Happy Birthday to John Fogerty — the man Bruce Springsteen has often introduced as “The Hank Williams of his generation” — who turns 75 today (May 28th)!!!
Between 1968 and 1972, John Fogerty wrote and produced such timeless classics for Creedence Clearwater Revival as “Proud Mary,” “Bad Moon Rising,” “Lodi,” “Green River,” “Commotion,” “Down On The Corner,” “Fortunate Son,” “Travelin' Band,” “Who'll Stop The Rain,” “Up Around The Bend,” “Run Through The Jungle,” “Lookin' Out My Back Door,” “Tombstone Shadow,” “Green River,” “Wrote A Song For Everyone,” “Long As I Can See The Light,” “Have You Ever Seen The Rain?,” “Hey Tonight,” “Sweet Hitch-Hiker,” “Someday Never Comes,” and “Born On The Bayou,” among many others.
Last November saw the release of Fogerty's latest live collection — 50 Year Trip: Live At Red Rocks. Coming on August 14th is the 50th anniversary vinyl reissue of Creedence's 1970 Cosmo’s Factory album. The new half-speed master edition was mastered at Abbey Road Studios. Craft Records is calling on fans around the globe to be a part of a new video for the album's classic closing track, “Long As I Can See The Light.”
In 2016, John Fogerty published his autobiography, Fortunate Son: My Life, My Music. The book dealt with his early years goring up in Northern California, his breakthrough in the late-1960's writing all of Creedence's classic hits, his retreat from the music business and acrimony with his former bandmates — including his late, older brother Tom Fogerty — along with his resurgence as an active recording and touring artist over the past 30-plus years.
John Fogerty told us that his earliest and deepest musical inspiration was the late great Sun Records singer/songwriter/guitarist, Carl Perkins: “He was the first guy, really, that was a great writer, a great singer, and a great guitar player. And, so, in the old days, when I was a kid, I wanted to pattern myself after him because I noticed that he could do everything.”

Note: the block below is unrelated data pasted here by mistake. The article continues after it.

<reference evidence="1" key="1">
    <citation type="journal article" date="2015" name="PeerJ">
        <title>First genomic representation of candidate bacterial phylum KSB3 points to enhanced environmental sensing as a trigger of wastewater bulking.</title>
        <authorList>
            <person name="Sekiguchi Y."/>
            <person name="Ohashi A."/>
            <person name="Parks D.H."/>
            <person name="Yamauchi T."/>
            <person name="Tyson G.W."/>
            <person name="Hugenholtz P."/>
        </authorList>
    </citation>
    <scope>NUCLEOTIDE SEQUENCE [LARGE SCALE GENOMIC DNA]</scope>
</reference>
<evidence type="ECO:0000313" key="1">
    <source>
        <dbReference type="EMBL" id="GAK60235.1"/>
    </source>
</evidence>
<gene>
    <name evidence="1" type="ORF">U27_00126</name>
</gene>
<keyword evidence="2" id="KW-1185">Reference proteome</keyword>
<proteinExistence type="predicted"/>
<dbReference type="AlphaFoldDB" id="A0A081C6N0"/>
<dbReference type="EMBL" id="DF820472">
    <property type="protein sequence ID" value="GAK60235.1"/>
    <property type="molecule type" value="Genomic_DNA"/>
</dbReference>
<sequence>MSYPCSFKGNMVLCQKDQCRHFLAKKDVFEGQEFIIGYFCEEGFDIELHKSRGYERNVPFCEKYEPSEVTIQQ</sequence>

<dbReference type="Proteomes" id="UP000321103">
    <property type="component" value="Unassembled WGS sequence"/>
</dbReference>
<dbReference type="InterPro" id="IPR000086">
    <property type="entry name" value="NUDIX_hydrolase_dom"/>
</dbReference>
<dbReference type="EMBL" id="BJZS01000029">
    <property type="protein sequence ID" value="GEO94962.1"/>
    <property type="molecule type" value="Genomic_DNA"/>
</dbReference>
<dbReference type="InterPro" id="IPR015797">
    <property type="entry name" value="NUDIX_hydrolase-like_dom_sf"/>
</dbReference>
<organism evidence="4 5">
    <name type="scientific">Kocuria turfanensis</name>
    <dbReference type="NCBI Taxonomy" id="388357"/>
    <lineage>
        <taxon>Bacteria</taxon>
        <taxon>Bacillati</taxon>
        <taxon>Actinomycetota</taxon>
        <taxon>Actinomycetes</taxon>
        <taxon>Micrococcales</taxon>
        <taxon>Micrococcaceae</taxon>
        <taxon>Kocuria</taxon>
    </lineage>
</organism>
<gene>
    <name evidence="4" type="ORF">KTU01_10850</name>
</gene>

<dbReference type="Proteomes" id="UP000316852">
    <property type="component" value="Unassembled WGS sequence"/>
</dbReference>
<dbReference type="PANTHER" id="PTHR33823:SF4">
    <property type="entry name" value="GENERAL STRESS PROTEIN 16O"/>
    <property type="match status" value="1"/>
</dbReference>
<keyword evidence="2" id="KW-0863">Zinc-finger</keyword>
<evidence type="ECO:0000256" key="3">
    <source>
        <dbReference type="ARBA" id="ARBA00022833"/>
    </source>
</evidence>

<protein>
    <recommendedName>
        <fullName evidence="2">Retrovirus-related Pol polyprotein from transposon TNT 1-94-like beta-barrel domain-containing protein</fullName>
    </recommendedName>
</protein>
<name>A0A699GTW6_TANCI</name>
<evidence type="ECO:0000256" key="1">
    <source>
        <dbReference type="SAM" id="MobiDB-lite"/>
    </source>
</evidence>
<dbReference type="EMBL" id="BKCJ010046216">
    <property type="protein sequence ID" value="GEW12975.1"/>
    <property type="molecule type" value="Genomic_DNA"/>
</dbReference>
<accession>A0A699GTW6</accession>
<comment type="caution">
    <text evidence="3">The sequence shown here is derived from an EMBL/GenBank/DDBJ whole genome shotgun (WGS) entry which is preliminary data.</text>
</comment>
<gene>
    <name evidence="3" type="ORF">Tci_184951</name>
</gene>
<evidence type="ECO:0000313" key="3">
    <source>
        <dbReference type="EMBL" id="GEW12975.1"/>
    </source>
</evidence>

We asked John Fogerty about the blossoming creativity he was enjoying in the late-'60's and early-'70s, which even led him the band to release no less than three albums in 1969, alone: “Young people — including who I was then — are quite precocious, immortal; it’s not true but that’s how you feel. I set out to do something and did it, y’know (laughs)? That was my intention. It’s only now, y’know, I’m kind of flabbergasted, that it’s like, ‘wow!’ I mean, I’m not sure. . . If I set out to do that now, I would also know how remarkably rare and almost impossible it is, and that might preclude the effort in the first place. You don’t know that when you’re young, you just kind of go ahead and do it.”
John Fogerty told us he's constantly amazed at how his Creedence classics seem to pop up in his everyday life: “Very cool things happen when I'm actually incognito. I've actually been in a diner in the middle of Wyoming or Nebraska, or someplace. And my little boy is standing there with me, and some dude gets up from the very end of the counter, kinda saunters over to the jukebox, puts in some money, pushes a couple of buttons, and then 'Bad Moon Rising' starts. And to have your little boy look up at you, and you both go, 'huh?'(laughs)”
Fogerty recently reissued his 1985 comeback solo album Centerfield. Although the collection features such classics as “Rock And Roll Girls,” “The Old Man Down The Road,” and the recent Baseball Hall of Fame-inducted title track, portions of the album remain a bit too dated for Fogerty's liking: “In a lot of ways it's really interesting, of course there's several really good songs on there, but as the guy that listened to this again recently as we were remastering it, that sort of thing, I tended to notice somebody went crazy with the electronic drums (laughs). And that's kind of what stuck out to me. I had kind of forgotten, let's say the local stylistic choices of the day, y'know, 25 years ago. Some of the things sounded a little foreign to me now.”
John Fogerty told us that out of respect for both Creedence fans and the songs themselves, he tries to keep the song's live arrangements note-for-note as they were played on the record: “I just feel that because of the fact that my touring, and even my career, has been so interrupted for long gaps of time, I think it's up to me to kind of reinforce the reverence that I have for those earlier songs — and also, I think the way the audience treats them. So that's a way of explaining why when I do 'Bad Moon Rising' — it still sounds like 'Bad Moon Rising.'”